and two months of rain. >> nothing can ever break us. >> u.s. president opens a museum about the 2011 attacks, and victim's families are not happy. >> there have been dozens of funerals in turkey for the miners who were killed on tuesday. many were visiting the site where 282 people lost their lives. andrew simmons has this report. >> reporter: the grief is intensifying. so many young lives lost doing a job for little pay. she had asked her husband to find work elsewhere.
he was just a few months away from becoming an sergeant in the army. they were married seven months ago. they had big plans. >> this is a town consumed by grief, and now the underlying anger is beginning to show more and more. >> reporter: some of the anger is subdued. a feeling of social injustice that such high risk should be taken to earn a living. >> we're very worried. they don't have a safe secure job. we send them to work every day, but we don't know if they'll make it back. >> he grew up with me. my inside is on fire. we explain about safety standards, but they don't care. >> reporter: elsewhere in the town the anger is spontaneous but not physical. these are mostly miners, some now retired, many still working. they say safety standards have suffered since mine privatization in 2005.
>> before the privatization it was very good. but now they don't value people's lives. they just want to get the call out and money in. >> there was another official visit to the disaster scene. this time the president called for a review of regulations after such a disaster. >> one individual loss is a huge pain by their family. this is a huge pain for all of us. we need to unite and face this pain together in unity. >> reporter: the long list of families and families are named over the town. this town is dependent on coal mining. but people here are suiting with emotion over the safety question. whether this will have a
political impact on the government is at this stage unclear. andrew simmons, al jazeera, western turkey. >> the turkish government is now facing an angry backlash. they used water canons and carrr gas. four of the country's biggest unions called a strike they say workers lives are being jeopardized to cut costs. and offensive anger and frustration is not being helped by these sorts of pictures that show a prime minister kicking a demonstrator as he visited the mine on wednesday. we have more from istanbul. >> reporter: the timing of this accident in soma could not have come at a worst moment for the government. last year opposition parties in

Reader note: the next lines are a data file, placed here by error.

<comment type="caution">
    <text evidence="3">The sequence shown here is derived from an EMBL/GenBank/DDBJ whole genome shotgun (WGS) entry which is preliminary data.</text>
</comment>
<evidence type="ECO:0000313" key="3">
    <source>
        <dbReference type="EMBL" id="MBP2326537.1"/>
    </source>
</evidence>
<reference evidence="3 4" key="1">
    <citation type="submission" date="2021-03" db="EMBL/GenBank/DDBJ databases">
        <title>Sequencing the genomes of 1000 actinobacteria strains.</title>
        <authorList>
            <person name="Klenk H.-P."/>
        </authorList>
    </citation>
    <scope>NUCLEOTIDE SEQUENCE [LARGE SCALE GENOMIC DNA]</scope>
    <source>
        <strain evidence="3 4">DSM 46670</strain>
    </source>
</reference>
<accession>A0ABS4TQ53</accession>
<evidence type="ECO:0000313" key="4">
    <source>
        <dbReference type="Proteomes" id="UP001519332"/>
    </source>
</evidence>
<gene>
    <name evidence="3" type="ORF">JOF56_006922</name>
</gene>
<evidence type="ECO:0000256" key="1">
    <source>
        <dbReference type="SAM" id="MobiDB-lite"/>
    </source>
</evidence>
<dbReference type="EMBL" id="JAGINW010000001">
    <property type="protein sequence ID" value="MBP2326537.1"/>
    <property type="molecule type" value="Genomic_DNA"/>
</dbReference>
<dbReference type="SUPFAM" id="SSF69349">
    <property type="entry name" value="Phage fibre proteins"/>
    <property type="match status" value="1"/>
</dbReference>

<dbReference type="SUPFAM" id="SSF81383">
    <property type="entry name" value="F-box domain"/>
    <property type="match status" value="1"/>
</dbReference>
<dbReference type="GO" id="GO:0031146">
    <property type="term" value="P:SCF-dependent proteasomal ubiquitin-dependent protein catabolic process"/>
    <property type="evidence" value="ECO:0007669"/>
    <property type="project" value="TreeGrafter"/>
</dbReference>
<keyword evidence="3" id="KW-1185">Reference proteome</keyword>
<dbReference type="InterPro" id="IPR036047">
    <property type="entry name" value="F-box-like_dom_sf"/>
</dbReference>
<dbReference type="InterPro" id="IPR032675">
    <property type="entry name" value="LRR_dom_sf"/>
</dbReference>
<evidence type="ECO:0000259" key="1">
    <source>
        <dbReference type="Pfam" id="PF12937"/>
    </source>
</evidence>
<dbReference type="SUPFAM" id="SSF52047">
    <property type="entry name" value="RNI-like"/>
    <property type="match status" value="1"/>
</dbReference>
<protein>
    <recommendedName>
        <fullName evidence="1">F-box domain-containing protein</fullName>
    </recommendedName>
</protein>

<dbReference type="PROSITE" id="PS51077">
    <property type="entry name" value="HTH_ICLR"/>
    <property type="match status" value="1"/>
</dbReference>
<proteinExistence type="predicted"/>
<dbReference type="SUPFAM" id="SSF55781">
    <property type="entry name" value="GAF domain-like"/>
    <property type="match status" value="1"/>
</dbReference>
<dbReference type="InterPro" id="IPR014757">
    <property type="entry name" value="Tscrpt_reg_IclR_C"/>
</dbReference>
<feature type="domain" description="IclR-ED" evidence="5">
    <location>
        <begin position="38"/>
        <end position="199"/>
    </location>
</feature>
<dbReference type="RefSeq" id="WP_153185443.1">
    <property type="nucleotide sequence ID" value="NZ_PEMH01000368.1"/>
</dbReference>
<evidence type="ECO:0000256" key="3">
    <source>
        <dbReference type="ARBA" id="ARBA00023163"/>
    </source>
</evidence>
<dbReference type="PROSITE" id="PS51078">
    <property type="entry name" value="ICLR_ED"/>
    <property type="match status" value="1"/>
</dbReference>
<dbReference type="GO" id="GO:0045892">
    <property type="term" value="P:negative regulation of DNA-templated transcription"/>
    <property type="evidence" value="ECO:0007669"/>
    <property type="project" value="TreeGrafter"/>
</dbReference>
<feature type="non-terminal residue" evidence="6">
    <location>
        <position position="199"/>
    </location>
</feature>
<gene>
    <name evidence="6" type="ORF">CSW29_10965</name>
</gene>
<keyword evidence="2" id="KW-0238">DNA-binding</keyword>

the turkish parliament seeking an investigation into the number of accidents and fatalities in the soma region. that motion was overturned two weeks ago by the government using it's parliamentary majority. but it's not just what is going on in soma itself. turkey has the highest rate of death per ton of coal extracted than any other country i in the world. five times higher than china, which is considered to have a bad safety. they see a connection here with the parts here. the fact that you have a deregulated industry, privatized companies controlling the vast amount of coal wealth, some being too close with the government an.
plus the fact of course that turkey is coal. dependent. it doesn't have oil. it wants to be more energy self-efficient. it will use more coal in the future, not less. they say they're finding companies that are in breach of the regulations, but the public is saying that they're not seeing the results of that. >> the latest hearing of three al jazeera journalists have been adjourned. they are falsely accused of conspiring with the outlawed muslim brotherhood, and have been in prison for 138 days. >> reporter: the three journalists were back in a cage in a cairo court on thursday. prosecution lawyers told the defense team they must pay a tv $170,000 to facility viewing.
it is described as an affront to justice. they are accused of being involved in terrorism and faking reports. these are charges al jazeera rejects as nonsense. >> i feel that we're hopefully reaching a conclusion soon, and hopefully it will be fairible. i still have some belief in the judge and the egyptian judicial system, and i believe that will be the essential factor in the end. >> reporter: three lawyers who no longer represent the al jazeera journalists earlier told the court that the network is using the trial for promotional purposes. they also say that the defendants' case is being al jazeera's decision to bring a legal case against egypt for damages to its business. the network is rejecting that statement and states: